Siemens Gamesa Renewable Energy (SGRE) has now fully implemented its offshore logistics concept announced in late 2015. Sea transportation and roll-on, roll-off (Ro/Ro) offloading are key in Siemens’ offshore concept.
Compared to the former set-up, including road transportation and crane loading, SGRE says it has significantly increases safety while saving approximately 20% in logistics costs. The concept is aligned to the offshore cost-out measures as part of the business strategy presented by Siemens Gamesa at the Capital Market Day in February.
One key element of this advanced transport solution is the efficient link between Siemens Gamesa’s offshore production locations in Cuxhaven, Germany, and Hull, England, provided by two purpose-built transport vessels. Another is the new process of loading and unloading these ships.
So, instead of lifting tower sections of up to 200 metric tons and nacelles weighing around 400 tons by crane, the large and heavy components are rolled on and off of these vessels, using the Ro/Ro process.
The Ro/Ro process
SGRE initially used this method inside its plants for many years. Based on this experience, the company’s experts further refined the concept together with deugro, an international forwarder in the capital project and heavy lift field. Tailor-made transport frames are used to store and move the nacelles. These transport structures are mounted under the bedframe of the nacelles, and can be carried by Self-Propelled Modular Transporters (SPMTs). These self-lifting, motorized units feature a large array of wheels, and are remotely controlled by experienced operators.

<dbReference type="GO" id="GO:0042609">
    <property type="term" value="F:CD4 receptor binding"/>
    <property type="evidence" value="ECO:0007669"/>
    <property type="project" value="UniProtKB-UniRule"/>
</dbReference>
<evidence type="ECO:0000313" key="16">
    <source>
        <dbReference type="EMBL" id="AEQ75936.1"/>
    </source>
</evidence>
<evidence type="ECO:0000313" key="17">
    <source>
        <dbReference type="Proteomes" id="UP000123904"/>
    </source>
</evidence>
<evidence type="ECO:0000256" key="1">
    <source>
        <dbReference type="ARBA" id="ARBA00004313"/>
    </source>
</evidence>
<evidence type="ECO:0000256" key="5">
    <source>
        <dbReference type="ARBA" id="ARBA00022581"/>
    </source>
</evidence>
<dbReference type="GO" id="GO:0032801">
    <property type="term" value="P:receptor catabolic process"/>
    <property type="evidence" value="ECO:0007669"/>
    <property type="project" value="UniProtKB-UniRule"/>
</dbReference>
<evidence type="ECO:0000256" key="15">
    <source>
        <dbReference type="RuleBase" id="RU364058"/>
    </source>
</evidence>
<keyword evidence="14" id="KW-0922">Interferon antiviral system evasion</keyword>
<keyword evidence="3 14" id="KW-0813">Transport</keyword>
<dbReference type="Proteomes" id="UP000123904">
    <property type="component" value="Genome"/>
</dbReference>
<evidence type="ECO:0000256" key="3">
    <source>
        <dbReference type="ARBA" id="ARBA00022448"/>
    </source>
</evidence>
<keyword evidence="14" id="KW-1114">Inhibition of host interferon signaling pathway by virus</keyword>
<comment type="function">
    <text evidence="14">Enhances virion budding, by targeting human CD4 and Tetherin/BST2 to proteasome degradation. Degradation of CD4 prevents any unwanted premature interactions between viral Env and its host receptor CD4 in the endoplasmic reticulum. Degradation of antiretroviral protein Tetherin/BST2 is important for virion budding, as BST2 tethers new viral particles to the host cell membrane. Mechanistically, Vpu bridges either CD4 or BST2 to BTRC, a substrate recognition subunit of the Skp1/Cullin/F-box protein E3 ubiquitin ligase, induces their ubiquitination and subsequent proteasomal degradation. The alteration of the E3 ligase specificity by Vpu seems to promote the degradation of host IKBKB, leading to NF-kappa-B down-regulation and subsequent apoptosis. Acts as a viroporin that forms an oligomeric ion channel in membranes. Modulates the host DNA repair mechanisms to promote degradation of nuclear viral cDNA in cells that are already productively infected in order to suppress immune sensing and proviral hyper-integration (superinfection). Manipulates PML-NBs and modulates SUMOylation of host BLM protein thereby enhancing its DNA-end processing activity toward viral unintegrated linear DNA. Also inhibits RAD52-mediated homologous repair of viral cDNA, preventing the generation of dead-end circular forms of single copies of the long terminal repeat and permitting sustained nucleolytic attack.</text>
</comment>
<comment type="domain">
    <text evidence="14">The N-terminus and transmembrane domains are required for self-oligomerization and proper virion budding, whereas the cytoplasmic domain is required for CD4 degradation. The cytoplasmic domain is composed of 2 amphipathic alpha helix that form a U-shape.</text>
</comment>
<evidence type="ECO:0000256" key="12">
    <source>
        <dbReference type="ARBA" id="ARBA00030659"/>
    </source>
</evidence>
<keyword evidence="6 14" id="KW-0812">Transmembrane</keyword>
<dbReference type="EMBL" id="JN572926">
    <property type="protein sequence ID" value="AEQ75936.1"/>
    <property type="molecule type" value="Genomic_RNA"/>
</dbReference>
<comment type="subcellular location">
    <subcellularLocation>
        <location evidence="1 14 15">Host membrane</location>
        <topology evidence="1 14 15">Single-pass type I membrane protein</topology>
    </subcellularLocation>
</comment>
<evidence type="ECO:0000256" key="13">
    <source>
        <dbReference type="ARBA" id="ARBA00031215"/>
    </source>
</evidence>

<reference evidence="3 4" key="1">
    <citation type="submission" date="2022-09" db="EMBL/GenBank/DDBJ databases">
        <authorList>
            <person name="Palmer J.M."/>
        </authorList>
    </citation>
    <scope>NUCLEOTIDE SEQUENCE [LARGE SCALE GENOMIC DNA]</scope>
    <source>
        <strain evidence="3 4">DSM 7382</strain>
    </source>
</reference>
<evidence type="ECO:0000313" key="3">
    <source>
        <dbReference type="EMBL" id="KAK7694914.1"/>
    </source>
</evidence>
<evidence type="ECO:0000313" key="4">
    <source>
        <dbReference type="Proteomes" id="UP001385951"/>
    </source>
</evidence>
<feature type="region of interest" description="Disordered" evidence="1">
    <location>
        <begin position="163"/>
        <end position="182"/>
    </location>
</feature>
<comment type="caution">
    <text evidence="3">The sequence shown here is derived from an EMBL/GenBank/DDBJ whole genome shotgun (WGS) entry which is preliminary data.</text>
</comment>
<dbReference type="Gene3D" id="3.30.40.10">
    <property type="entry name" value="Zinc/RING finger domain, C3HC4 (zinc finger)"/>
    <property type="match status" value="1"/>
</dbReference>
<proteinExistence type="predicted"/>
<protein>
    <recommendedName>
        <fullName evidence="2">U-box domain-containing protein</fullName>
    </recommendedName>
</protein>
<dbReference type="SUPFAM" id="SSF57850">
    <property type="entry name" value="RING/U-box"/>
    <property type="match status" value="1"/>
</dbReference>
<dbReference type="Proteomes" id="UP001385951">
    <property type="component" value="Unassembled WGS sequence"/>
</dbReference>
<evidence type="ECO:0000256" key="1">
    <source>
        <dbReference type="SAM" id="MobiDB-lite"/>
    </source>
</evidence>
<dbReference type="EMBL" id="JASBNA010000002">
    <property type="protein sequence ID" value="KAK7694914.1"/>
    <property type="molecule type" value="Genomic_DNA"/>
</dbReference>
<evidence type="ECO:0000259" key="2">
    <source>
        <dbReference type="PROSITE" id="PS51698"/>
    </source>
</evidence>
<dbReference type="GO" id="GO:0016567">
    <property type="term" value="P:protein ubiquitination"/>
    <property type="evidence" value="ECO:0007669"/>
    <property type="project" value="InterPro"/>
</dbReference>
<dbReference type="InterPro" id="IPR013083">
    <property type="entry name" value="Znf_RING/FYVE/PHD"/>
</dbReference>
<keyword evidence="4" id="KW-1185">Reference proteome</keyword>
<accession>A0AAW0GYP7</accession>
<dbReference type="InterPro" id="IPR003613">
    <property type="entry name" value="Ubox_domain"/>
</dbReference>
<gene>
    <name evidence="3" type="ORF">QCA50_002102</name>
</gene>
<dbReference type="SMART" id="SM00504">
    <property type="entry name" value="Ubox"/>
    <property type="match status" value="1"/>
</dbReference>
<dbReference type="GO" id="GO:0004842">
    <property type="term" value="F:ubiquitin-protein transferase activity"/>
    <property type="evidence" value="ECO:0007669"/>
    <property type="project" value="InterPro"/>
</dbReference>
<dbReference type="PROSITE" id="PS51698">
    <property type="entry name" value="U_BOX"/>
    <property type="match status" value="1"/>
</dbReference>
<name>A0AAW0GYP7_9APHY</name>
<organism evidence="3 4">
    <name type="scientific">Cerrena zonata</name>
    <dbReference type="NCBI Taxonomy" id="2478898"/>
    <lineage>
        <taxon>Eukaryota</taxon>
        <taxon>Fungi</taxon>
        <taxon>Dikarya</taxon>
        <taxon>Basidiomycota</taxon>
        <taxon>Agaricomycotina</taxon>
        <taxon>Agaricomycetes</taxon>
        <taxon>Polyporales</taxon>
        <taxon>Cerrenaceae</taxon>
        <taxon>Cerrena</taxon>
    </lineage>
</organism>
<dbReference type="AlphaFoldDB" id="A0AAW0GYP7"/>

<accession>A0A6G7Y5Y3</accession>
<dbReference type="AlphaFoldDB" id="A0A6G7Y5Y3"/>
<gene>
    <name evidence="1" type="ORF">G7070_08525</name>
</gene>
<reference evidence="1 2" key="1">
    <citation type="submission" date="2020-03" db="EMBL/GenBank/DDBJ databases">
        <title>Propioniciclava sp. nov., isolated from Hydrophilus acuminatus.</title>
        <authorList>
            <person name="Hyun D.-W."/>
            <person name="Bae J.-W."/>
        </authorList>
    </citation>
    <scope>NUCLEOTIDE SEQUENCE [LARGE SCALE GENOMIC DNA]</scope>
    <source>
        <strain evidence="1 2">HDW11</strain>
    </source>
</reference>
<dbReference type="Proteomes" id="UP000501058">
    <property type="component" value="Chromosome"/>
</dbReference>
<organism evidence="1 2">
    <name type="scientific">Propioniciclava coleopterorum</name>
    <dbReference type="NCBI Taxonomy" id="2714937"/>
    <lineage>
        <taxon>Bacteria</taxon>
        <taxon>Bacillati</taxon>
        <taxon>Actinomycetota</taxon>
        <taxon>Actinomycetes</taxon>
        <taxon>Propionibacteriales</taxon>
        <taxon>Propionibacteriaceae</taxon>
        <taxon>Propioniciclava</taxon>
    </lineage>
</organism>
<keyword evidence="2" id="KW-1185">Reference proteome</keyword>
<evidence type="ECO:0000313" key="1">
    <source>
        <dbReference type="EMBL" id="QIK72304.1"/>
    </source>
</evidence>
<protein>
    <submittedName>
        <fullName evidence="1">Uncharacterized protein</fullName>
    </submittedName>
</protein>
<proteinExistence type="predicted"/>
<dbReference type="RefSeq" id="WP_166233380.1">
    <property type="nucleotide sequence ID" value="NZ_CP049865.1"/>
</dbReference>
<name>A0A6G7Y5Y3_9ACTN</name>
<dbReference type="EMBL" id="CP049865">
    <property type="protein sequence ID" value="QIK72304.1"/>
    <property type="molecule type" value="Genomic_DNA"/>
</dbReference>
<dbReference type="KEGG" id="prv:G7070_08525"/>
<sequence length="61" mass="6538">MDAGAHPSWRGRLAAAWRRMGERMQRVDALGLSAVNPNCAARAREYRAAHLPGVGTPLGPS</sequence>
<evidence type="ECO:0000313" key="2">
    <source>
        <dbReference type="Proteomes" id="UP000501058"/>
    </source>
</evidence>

The two special transport vessels, each with a length of about 140 meters, are also operated by deugro Danmark A/S exclusively for Siemens Gamesa. The Rotra Vente, which has now been loaded in Cuxhaven can transport eight nacelles of the current Siemens Gamesa direct-drive turbine at a time.
The second vessel, the Rotra Mare, accommodates three complete wind turbine towers of three sections each or up to 12 rotor blades and transports them from the production facility in Hull, England, or from Aalborg, Denmark, to the respective installation port. Both vessels can also be unloaded by crane if required. This enhances the flexibility of the installation ports, which are selected according to project-specific requirements. Currently both ships use the Ro/Ro capabilities of the harbors on their routes between the UK, Denmark, and Germany to the Rentel installation port in Ostend, Belgium.
Since inauguration in November 2016 the two transport vessels are well integrated into SGRE’s value chain: More than 130 voyages have been made. Both ships have delivered components for more than 250 wind turbines to eight different offshore wind power plants. Thanks to Ro/Ro loading, more than 2,000 lifts has been mitigated.
“As our manufacturing footprint and logistics concepts continue to mature, we make additional progress on lowering the Levelized Cost of Energy for offshore wind,” states Andreas Nauen, CEO Offshore at Siemens Gamesa Renewable Energy. “We’re able to deliver these components more safely and more efficiently by eliminating crane lifts. The experiences we have made over the last month confirm that the expected savings of up to 20 percent in logistics costs compared to traditional transport procedures will be fully met.”
Over the next weeks, Siemens Gamesa will provide all 42 SWT-7.0-154 turbines for the Rentel offshore wind power plant. They will be preassembled and installed together with the towers and nacelles from the recently opened installation facility in the Belgian harbor of Ostend. SGRE will also service the Rentel offshore power plant from Ostend, where a service office with an additional 300 square meters of storage is currently under construction.
Full commissioning of the Rentel project is expected later this year. The Cuxhaven nacelle plant will deliver the nacelles to the 588-MW Beatrice wind-power plant and the 1,218-MW Hornsea One project, both of them located in the British North Sea.
Filed Under: News, Offshore wind, Projects